[E-voting] experience with VVAT
michael at hexmedia.com
Mon Mar 27 11:03:28 IST 2006
I've been sceptical about optical scanning in the past, but this experience
is quite encouraging. It looks to me that it's probably the best and most
practical system available at the moment.
I think if we had to design a system *today* from scratch for the Irish
election system, this is the one I'd go for.
Even at this stage, given the cost of storing the DREs (€1 million per
year) it could make
sense to just scrap them, and buy scanners (obviously a much smaller
number of them)
instead. Since there would be relatively few scanners, I'd expect they
could be stored
in existing county-council premises.
Scanning hand-written numbers is obviously more complicated than the simple
marks in this system, but OCR software is easily capable of it. In fact,
I would see it
as an advantage, that gives the audit more purpose (in a practical sense)
because of the inevitability that some people's hand-written scrawl
would be unrecognisable
and it is important that the machines correctly identify these ballots.
I think all the other problems that people have identified are solvable,
and from a cost point of view
it's definitely the best of both worlds. They save on the high staff
the count centres, without having to add extra staff at the polling
Marian Beddill wrote:
> I believe that the scanners are working correctly - the principal
> evidence being the (although small) double-checks that have been done
> - hand count and machine count, in full view of the party Observers,
> with correct totals. (I might add, Observers are allowed every time
> this election work is ongoing - for all the manual preparatory steps
> and for the machine runs.)
> None of the times we were present have ballots been missed/skipped in
> the scan process. The machines are robust, mechanically
> "old-technology" (see the photo at the mfg site:
> It has a counter - the staff keeps a log, which starts with the exact
> number of ballots brought to the machine, then the number reported by
> it, for each batch. There are anomalies - most commonly "overvotes"
> (marked for TWO candidates in a race for one position) and Write-ins
> (votes for a person not fully registered as a candidate). The scanner
> detects these and diverts them into separate "OUT" trays - and the
> ordinary ones into the main tray - and reports the counts, which the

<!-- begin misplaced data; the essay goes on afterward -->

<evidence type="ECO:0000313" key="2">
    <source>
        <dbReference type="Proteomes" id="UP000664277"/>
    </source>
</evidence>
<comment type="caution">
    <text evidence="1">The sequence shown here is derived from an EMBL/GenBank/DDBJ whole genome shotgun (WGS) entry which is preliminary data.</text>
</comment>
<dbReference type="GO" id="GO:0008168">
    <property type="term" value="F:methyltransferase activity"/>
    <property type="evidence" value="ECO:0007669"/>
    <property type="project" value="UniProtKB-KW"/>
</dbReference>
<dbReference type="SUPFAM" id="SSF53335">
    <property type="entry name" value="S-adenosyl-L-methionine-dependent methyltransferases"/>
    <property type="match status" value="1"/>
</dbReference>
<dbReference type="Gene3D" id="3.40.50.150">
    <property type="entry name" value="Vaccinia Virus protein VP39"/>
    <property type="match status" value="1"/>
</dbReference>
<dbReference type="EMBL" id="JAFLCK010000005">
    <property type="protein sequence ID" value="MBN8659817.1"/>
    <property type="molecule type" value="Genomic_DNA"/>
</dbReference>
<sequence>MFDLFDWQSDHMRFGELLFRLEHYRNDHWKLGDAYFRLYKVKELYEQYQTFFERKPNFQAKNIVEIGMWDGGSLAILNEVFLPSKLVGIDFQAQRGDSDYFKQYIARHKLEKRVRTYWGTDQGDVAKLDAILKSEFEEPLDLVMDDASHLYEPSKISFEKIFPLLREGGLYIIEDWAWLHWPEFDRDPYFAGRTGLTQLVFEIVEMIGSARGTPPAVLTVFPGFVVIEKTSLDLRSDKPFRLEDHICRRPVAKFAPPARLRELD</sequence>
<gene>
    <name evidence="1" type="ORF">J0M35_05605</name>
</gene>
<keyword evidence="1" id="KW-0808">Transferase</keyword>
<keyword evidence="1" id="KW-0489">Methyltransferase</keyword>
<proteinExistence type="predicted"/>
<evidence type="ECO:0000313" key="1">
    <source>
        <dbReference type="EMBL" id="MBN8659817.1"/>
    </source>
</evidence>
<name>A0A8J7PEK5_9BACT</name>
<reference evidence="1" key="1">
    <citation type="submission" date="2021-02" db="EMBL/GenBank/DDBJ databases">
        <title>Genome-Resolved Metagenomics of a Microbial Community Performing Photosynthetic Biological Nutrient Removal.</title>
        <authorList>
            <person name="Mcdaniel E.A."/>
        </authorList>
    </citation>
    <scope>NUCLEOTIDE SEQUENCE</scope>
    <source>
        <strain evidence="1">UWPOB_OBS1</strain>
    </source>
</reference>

> staffer writes on the log-sheet.
> Marian Beddill
> ps: I have no relationship with any vendor, and have never had. My
> interest is elections integrity, because: "If you cannot trust the way
> your votes are counted, nothing much else in politics matters!"
> http://noleakybuckets.org/ .
> At 3/26/2006 05:27 AM, Michael McMahon wrote:
>> That sounds like a good system. What about the mechanics of scanning
>> the ballots?
>> How reliable is that? Are there any problems with ballots being
>> missed/skipped in the scan process?
>> Did the audit show an anomalies at all ?
>> Marian Beddill wrote:
>>> Yes, Michael, my own county has now used VVAT in three elections,
>>> with excellent results.
>>> We are Whatcom County, Washington State - just over 100,000
>>> registered voters, in 119 Precincts. We had previously used
>>> punch-cards for about 20 years, and our number of "permanent
>>> absentee" voters(*1) had gradually grown to 75% of the returned
>>> In early 2005, the governing County Council voted to eliminate the
>>> 40-or-so polling places and shift to 100% vote-by-mail (VBM). We
>>> purchased optical scan equipment (Sequoia 400C)(*2) for the central
>>> office, and will have a few special machines for service to disabled
>>> We have a cadre of trained citizen observers, representing the
>>> "major"(*3) political parties, who were allowed close visual
>>> observation of all the steps of the ballot-processing and
>>> vote-counting (no touching), beginning at receipt of trays from the
>>> Post Office into the Elections Office, all the way to archiving in a
>>> locked vault, of the coded-&-sealed boxes of counted ballots. Along
>>> the way, we performed a "double-check" hand count of
>>> randomly-selected batches of ballots, in the presence of observers
>>> who watched the batches be counted by teams of staffers, then
>>> counted by the machines. Since the optical-scan paper ballots had
>>> been created by the voters (data source), and the same ballots(*4)
>>> were counted by staff and the machines, in public, and with track
>>> kept of the number of ballots at each step, we were confident that
>>> we had established "an audit trail" from data generation (marking)
>>> to data tally.
>>> Working with our senior elections officials, there also was a
>>> Citizen's Elections Advisory Committee or C.E.A.C. established (
>>> http://www.co.whatcom.wa.us/auditor/election_division/index.jsp )
>>> with nine members representing stakeholder groups, which has helped
>>> communication between the officials and the public.
>>> Marian Beddill
>>> Bellingham WA USA
>>> (1) Any voter has been allowed to request and return an "absentee"
>>> ballot by mail in our state, for many years.
>>> (2) Sequoia "OPTECH 400C - Introduction" :
>>> (3) Our state defines political parties as "major" or "minor",
>>> according to legal criteria that are basically vote counts for
>>> (4) "the same ballots" is not precisely 100% accurate, as law allows
>>> damaged ballots to be duplicated by staff, working always in teams
>>> of two, and with Observers present. Both original and duplicate are
>>> archived, available for further review if even needed.
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